The STB card delivered respectable Windows acceleration as well. Although it performed slightly below average on our applications-based Winstone 95 tests, it achieved better results than some higher-priced cards, including the MGA Impression Plus cards. Running in 16-bit color mode at 1,600-by-1,200 pixels, it placed in the middle of the pack on our Graphics Winmark 95 tests. Boosting the color depth hurt performance, cutting the Velocity's rankings at 1,200-by-1,024 resolution to near the bottom of the heap.

In handling standard vector drawings, the card proved as adept as the leaders. Photoshop users will note, however, that it dropped to the middle of the lineup on our Raster Rotate test. Unfortunately, AutoCAD drivers did not arrive in time for our tests; the company claims that they will be available by the time you read this.

In hands-on tests, we found STB's bundled software controls adequate to most tasks. The installation routine is fairly straightforward and offers a list of over 300 predefined monitor setups, so you don't need to spend time playing with refresh rates and resolutions. A group of icons lets you switch Windows resolutions on the fly.

In addition to the standard suite of bird's-eye zoom and DPMS controls, STB includes ColorIt with the Velocity. ColorIt lets you adjust RGB levels, brightness, contrast, and color temperature. It also contains a handy list of settings to adjust your display automatically to match the lighting conditions in your work space. Unfortunately, conducting precise gamma correction with ColorIt is a tricky process: If you want a specific setup, you need to know exactly what numerical values to enter.

One other notable software feature is STB's multiple-desktop utility, which lets you hide applications on different virtual screens. You can save, say, Program Manager on an 800-by-600, 256-color screen and Photoshop on a 1,280-by-1,024, 24-bit color screen. When you switch between desktops, the resolution and color depth change automatically. The only danger is forgetting where your application is.

To those looking for an inexpensive Windows hot rod that can double as a part-time 24-bit graphics vehicle, the Velocity 64V has several points in its favor. Those who want more should spend more money on one of the faster 24-bit color performers in this roundup."

     PC Magazine, June 1995


Horizon 64 / Horizon 64 Video

Launched: 1995
Chipset: Alliance ProMotion 6422
Bus: PCI
Memory: 1 MB or 2 MB
Price: ?

The Horizon 64 Video was based on the Alliance ProMotion-6422 chip, which was a 64-bit integrated 2D Windows /VGA/motion video accelerator. It supported 1, 1.5 or 2 MB of EDO or FPM DRAM memory.

The core clock of the ProMotion-6422 ran at 135 MHz, and it supported a maximum resolution of 1280 x 1024.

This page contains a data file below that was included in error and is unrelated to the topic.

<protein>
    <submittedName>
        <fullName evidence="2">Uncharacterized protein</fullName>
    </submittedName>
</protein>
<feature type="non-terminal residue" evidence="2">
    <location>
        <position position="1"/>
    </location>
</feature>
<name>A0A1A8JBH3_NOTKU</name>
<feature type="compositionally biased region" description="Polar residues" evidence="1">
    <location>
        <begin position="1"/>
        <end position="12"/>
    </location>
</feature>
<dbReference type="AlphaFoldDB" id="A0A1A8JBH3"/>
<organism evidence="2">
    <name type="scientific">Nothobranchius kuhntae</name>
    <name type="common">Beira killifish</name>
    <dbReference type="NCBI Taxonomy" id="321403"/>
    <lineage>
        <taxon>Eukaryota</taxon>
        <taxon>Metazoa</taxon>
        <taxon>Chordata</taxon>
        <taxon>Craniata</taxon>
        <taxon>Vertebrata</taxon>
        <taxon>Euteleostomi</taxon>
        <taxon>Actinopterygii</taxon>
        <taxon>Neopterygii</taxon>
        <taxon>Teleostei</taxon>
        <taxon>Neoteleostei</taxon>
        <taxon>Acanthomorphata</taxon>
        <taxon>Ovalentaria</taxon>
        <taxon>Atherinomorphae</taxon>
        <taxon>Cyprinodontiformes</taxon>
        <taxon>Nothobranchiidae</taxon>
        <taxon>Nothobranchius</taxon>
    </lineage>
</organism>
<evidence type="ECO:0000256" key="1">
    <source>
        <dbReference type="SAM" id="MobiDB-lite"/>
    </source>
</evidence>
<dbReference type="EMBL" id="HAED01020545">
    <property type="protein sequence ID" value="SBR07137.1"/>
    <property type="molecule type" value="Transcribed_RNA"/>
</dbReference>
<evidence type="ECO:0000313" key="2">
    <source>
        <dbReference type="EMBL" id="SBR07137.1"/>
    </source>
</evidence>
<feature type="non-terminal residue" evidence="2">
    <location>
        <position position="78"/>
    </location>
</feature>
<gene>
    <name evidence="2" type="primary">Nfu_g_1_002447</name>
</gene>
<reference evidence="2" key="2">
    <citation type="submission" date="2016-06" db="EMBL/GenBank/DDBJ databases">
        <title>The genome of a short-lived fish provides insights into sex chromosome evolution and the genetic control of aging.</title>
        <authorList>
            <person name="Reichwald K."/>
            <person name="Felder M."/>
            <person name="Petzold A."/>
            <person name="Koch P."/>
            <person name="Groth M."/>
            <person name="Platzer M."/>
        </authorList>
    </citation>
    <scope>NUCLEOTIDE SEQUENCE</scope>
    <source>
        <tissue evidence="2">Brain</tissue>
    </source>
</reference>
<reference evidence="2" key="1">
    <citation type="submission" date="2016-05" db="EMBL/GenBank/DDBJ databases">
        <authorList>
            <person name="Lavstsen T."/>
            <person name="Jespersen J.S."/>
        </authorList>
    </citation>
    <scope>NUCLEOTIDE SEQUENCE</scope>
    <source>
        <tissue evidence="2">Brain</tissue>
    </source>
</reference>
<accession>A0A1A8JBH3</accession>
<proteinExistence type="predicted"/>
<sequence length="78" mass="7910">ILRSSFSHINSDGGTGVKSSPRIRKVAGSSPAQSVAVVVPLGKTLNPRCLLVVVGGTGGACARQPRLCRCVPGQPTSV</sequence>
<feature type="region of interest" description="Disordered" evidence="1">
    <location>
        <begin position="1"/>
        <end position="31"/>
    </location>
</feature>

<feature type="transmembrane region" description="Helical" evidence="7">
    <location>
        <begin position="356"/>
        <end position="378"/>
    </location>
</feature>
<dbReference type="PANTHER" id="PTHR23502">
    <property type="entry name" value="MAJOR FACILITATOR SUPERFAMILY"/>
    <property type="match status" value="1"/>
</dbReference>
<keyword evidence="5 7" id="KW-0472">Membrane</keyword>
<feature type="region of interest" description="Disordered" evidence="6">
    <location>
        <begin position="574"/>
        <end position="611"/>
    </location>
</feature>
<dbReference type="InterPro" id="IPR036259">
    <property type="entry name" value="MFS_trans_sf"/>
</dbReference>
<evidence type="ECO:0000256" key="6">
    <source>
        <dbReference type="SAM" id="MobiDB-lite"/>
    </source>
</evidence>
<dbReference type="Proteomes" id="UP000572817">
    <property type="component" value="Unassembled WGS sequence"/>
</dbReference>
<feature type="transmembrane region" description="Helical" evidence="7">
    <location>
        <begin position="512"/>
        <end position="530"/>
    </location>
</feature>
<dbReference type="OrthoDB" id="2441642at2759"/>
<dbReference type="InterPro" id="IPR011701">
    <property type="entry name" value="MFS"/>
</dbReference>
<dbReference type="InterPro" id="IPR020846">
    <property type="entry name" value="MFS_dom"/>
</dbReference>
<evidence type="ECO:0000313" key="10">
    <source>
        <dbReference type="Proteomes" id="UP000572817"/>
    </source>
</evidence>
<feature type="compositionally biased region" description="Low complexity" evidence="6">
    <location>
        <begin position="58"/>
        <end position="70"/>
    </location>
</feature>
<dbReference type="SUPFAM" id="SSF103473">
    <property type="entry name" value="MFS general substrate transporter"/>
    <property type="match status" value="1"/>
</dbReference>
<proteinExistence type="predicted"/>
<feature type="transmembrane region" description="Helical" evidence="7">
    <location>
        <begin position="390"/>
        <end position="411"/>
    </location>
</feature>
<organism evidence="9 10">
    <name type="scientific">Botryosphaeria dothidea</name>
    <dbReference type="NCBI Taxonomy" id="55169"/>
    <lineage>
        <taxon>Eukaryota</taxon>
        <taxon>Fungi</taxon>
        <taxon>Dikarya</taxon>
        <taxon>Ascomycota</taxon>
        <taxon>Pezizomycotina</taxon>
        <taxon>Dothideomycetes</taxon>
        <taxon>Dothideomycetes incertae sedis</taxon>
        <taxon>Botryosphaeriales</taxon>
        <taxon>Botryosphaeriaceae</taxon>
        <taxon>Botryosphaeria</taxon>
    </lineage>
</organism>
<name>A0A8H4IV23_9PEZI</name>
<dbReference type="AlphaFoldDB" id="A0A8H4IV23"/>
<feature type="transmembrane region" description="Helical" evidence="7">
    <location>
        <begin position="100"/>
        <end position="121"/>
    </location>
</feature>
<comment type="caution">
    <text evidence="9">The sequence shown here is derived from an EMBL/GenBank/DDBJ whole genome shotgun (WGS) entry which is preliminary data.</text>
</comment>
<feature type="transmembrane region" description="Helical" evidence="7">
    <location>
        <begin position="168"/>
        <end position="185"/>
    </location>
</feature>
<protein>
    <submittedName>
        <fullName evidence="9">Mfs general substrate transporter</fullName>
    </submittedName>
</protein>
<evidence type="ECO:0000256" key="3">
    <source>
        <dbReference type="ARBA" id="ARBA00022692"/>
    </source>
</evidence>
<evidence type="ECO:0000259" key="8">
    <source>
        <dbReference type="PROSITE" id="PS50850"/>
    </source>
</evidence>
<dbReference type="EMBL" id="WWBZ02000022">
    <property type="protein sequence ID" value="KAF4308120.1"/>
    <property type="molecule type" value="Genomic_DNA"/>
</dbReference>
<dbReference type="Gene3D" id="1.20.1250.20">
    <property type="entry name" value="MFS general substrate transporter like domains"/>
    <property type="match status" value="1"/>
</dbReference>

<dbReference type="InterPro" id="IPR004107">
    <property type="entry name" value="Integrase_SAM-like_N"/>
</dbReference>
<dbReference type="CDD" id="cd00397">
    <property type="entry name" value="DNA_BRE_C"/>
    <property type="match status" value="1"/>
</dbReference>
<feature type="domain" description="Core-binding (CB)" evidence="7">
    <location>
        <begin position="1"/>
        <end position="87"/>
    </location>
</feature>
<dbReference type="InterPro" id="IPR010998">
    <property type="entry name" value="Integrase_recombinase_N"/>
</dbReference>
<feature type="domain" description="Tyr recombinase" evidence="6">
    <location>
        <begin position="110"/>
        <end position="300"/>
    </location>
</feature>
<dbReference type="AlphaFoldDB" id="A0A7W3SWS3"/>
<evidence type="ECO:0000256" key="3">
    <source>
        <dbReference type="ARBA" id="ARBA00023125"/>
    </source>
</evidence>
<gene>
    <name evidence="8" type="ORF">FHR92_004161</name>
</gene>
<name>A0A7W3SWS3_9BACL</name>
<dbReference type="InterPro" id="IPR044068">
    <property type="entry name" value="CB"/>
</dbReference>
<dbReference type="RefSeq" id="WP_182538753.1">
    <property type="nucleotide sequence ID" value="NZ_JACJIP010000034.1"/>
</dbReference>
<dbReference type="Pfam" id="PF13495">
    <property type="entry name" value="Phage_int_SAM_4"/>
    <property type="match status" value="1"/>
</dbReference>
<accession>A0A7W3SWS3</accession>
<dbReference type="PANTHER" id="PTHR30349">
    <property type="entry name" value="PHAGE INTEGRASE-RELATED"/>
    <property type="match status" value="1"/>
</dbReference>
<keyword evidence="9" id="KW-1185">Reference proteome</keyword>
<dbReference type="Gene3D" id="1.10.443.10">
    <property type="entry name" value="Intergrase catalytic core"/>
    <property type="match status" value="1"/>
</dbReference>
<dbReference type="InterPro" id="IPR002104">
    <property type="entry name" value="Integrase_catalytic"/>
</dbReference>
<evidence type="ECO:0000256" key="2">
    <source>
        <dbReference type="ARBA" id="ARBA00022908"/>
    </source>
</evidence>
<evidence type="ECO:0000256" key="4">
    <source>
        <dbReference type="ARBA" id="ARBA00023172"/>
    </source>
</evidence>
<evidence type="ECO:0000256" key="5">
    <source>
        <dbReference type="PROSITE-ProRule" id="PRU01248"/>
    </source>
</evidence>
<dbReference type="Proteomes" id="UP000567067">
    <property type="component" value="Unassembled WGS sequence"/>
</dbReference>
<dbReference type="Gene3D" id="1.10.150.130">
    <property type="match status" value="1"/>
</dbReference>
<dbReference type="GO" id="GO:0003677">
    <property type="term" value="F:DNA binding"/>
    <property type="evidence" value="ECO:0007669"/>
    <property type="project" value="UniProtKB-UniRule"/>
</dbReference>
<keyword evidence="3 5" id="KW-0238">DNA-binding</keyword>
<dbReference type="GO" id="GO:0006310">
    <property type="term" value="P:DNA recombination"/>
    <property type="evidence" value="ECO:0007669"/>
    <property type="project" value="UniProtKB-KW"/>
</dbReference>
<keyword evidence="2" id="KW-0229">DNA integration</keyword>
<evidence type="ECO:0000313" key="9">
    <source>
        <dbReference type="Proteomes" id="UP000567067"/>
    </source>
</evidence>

Velocity 3D

Launched: 1996
Chipset: S3 ViRGE/VX
Bus: PCI
RAMDAC Speed: 220 MHz
Memory: 4 MB EDO VRAM (expandable to 8 MB)
Price: ?

The Velocity 3D was STB Systems' card based around the S3 ViRGE/VX chipset. The card in the pic above has the optional 4 MB DRAM memory upgrade installed.

Images shown for this card are courtesy of Vogons member, Artex.

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Lightspeed 128

Launched: 1996
Bus: PCI
Memory: 2.25 MB
Chipset: Tseng Labs ET6000
Price: -

The STB Lightspeed 128 arrived in 1996 and was their first with a 128-bit graphics engine. From their website, STB said this:

STB Systems presents a new generation of graphics and video acceleration with the STB LIGHTSPEED 128(tm). The pure power of 128-Bit graphics acceleration is now yours at 64-Bit accelerator prices. By using a full 128-Bit graphics engine with advanced Multibank MDRAM technology, the LIGHTSPEED 128 delivers the maximum graphics horsepower with multiple accelerated video windows at full motion with as little as 2MB of memory. Get no-compromise graphics acceleration with enough bandwith to support full-motion video windows and Plug-and-Play support for Windows 95 games and applications that really fly!

  • Maximum Performance 128-Bit Graphics/Video Accelerator
  • 2.25MB of 720MB/second MoSys Multibank DRAM
  • Supports Multiple Accelerated Video Windows in Resolutions to 1280x1024x256 Colors
  • Integrated Digital Video Engine for Enhanced MPEG-1 and Microsoft DirectDraw Playback
  • Flicker-free Refresh Rates up to 160Hz


  • 2.25MB of Multibank MDRAM
  • Tseng Labs ET6000 graphics controller chip
  • Standard VESA-compatible feature connector
  • PCI Bus model for high-performance video in PCI Bus compatible systems
  • Fully supports VESA SuperVGA drivers (VBE 2.0)
  • Hardware acceleration of Bit-Block transfers (BitBLTs), line drawing, cursor operation, dual address bus, read and write bursting, and hardware cursor
  • High performance GUI drivers for Windows, Windows 95, Windows NT and OS/2 Warp